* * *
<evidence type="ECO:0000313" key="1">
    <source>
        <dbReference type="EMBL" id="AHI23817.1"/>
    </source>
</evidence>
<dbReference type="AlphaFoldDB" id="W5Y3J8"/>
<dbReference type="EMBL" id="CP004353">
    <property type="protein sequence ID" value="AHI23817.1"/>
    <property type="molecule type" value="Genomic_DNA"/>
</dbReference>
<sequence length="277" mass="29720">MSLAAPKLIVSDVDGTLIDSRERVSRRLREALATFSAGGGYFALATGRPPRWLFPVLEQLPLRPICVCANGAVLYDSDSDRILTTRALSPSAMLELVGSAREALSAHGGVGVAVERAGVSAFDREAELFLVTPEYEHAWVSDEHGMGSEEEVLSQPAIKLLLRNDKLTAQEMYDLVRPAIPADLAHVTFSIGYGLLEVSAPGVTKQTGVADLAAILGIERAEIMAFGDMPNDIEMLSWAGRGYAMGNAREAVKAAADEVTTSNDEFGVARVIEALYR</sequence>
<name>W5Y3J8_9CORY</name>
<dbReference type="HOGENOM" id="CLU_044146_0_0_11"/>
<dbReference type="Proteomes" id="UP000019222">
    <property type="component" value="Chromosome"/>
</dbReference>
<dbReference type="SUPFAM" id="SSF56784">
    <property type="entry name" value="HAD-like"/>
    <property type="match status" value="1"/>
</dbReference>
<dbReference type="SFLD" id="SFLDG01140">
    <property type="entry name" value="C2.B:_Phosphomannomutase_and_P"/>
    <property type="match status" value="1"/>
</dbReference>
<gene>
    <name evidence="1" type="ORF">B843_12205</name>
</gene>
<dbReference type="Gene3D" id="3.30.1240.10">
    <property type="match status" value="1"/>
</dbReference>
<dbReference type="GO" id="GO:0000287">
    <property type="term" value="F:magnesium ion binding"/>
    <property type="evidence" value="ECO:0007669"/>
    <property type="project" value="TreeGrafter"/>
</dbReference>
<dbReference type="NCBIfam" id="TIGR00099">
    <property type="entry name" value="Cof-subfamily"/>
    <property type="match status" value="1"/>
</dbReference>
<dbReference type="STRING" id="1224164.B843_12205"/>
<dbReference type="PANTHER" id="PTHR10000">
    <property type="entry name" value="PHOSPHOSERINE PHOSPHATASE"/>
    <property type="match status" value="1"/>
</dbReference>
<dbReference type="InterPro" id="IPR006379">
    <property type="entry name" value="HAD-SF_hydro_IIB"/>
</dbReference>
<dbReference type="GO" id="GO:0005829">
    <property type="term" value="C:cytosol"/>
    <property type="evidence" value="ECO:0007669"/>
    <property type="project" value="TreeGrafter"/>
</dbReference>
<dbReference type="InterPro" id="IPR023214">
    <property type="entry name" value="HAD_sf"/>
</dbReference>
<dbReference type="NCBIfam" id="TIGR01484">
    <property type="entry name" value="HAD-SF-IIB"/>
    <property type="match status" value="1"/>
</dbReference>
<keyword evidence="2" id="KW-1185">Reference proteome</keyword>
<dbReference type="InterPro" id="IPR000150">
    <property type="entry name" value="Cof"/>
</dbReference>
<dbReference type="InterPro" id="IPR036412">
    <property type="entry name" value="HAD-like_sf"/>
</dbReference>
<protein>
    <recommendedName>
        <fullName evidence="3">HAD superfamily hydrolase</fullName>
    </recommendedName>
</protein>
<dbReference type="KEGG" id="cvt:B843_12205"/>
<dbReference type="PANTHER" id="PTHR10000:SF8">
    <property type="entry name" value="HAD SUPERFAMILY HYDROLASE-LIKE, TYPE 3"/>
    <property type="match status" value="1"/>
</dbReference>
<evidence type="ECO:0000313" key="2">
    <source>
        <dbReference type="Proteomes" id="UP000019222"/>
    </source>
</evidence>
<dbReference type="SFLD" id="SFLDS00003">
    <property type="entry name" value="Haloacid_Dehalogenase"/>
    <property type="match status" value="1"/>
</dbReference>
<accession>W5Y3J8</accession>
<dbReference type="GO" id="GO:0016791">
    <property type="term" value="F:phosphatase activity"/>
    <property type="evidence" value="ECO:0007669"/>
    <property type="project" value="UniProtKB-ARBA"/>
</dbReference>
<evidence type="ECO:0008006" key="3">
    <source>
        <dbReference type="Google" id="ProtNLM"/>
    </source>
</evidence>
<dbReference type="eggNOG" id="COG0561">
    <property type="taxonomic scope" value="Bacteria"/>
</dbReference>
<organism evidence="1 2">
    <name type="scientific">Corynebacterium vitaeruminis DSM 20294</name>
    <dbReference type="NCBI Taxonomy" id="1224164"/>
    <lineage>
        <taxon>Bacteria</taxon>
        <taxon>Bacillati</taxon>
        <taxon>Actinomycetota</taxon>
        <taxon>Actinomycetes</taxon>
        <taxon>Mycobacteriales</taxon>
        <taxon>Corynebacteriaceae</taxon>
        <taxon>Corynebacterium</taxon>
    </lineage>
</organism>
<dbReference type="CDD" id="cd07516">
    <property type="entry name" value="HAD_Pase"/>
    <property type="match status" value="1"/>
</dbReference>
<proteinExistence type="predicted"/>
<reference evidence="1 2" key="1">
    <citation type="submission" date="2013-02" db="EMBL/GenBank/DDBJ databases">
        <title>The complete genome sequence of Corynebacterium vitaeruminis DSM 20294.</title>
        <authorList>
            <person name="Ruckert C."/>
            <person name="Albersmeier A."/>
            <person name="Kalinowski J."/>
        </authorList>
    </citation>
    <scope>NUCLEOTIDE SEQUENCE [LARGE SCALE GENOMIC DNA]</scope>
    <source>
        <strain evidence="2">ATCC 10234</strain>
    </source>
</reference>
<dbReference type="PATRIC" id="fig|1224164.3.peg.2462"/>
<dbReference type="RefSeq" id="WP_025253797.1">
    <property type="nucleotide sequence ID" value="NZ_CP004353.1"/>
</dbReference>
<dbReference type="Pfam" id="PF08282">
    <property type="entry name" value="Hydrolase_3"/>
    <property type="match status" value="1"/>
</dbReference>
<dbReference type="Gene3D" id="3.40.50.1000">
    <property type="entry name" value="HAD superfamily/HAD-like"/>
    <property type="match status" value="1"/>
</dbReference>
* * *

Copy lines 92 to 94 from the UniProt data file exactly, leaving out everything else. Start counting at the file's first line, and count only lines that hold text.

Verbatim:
<evidence type="ECO:0008006" key="3">
    <source>
        <dbReference type="Google" id="ProtNLM"/>